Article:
The New Johari Window #2: Two Models of Interpersonal Awareness
At some level we are very much aware of the potential—if not real—image that other people hold about us. That is why we get “defensive” when we are about to receive feedback. That’s why we brace ourselves. At some level, we believe that other people really do know us and know our secrets, our mistakes and our weaknesses (they also know our strengths, but this is rarely acknowledged). There is an old saying that goes something like this: “Which one of us if told that ‘everything has been revealed; you have been found out’ wouldn’t pack his/her bag and catch the first train out of town!”
At some level, all is known by us. Furthermore, every salient feature about us is repeated again and again in our psyche. There is no way we can hide it, not can we be totally oblivious to the fact that other people see these features in us every day—in our behavior, in our expressed feelings, and in the decisions that we make about interpersonal relationships. All of this relates, fundamentally, to a concept offered many years ago by Sigmund Freud—signal anxiety. While this concept was replaced years later by Freud in his own evolving concepts of anxiety, the original notion about signal anxiety remains relevant today—especially as we analyze the dynamics of Q2.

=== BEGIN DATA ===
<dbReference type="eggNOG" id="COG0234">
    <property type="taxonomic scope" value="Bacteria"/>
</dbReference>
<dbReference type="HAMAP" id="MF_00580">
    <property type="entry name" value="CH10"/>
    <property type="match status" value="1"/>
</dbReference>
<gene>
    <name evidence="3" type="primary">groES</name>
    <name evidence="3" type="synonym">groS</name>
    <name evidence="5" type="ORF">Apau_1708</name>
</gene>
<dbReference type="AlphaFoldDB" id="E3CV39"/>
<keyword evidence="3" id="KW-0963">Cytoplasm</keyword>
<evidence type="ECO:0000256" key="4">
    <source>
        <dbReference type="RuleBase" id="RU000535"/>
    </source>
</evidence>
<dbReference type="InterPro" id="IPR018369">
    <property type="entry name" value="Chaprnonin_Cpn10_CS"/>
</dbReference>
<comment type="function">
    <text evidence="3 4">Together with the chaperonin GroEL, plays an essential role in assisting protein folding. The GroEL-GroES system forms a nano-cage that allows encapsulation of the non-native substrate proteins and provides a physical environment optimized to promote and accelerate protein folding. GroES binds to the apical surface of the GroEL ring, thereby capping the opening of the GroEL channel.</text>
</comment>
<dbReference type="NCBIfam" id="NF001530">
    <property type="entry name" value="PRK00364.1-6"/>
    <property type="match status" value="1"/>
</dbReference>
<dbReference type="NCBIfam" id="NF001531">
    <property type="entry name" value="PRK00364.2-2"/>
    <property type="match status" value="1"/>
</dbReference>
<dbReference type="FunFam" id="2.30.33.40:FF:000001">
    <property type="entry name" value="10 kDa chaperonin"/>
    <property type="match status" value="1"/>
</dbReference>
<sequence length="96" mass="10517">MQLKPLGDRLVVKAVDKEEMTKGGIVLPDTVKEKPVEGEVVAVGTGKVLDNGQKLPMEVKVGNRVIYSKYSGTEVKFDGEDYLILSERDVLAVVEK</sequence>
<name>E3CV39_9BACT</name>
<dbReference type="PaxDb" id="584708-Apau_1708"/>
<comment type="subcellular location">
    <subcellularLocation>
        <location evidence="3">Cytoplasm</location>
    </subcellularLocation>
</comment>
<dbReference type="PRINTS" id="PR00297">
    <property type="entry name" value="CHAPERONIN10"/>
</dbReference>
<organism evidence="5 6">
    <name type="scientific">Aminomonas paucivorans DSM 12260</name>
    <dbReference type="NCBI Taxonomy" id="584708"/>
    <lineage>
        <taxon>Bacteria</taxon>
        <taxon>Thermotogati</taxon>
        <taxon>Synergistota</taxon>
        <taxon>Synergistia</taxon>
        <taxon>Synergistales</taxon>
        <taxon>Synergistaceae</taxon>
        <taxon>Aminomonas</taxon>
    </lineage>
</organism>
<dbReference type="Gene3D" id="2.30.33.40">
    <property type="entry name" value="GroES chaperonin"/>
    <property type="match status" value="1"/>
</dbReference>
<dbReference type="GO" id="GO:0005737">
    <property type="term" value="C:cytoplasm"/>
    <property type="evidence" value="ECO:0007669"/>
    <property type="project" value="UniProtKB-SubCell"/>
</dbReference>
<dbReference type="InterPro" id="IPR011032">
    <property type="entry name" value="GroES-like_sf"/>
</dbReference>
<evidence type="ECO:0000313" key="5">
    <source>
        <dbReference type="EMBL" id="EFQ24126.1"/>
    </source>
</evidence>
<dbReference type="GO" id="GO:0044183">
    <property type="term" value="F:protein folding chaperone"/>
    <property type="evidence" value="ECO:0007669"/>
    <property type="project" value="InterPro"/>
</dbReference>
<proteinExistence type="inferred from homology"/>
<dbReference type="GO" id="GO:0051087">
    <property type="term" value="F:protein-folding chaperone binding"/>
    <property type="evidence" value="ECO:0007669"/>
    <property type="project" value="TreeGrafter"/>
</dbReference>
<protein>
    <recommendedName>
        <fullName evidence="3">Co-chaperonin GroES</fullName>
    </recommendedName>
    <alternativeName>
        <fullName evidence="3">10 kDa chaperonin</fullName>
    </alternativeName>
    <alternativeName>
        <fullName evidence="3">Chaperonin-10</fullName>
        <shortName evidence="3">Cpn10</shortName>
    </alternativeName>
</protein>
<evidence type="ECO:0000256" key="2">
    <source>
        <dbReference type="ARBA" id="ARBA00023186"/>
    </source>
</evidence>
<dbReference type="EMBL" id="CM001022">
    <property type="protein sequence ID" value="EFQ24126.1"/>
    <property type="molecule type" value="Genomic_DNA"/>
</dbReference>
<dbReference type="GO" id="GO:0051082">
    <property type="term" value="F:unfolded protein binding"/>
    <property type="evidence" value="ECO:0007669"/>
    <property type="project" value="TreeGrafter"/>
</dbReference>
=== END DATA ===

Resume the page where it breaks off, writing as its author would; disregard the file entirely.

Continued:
In his own analysis, Freud (1929/1959) begins by noting that anxiety is not the only unpleasant feeling that we experience—there is “tension, pain or mourning, grief.” The unique characteristic of anxiety is that it “is the reproduction of some experience which contained the necessary conditions for an increase of excitation and a discharge along particular paths, and that from this circumstance the unpleasure of anxiety received its specific character.” Thus, according to Freud, “anxiety arose originally as a reaction to a state of danger and it is reproduced whenever a state of that kind recurs.” Freud concludes that: “we cannot find that anxiety has any function other than that of being a signal for the avoidance of a danger-situation.”
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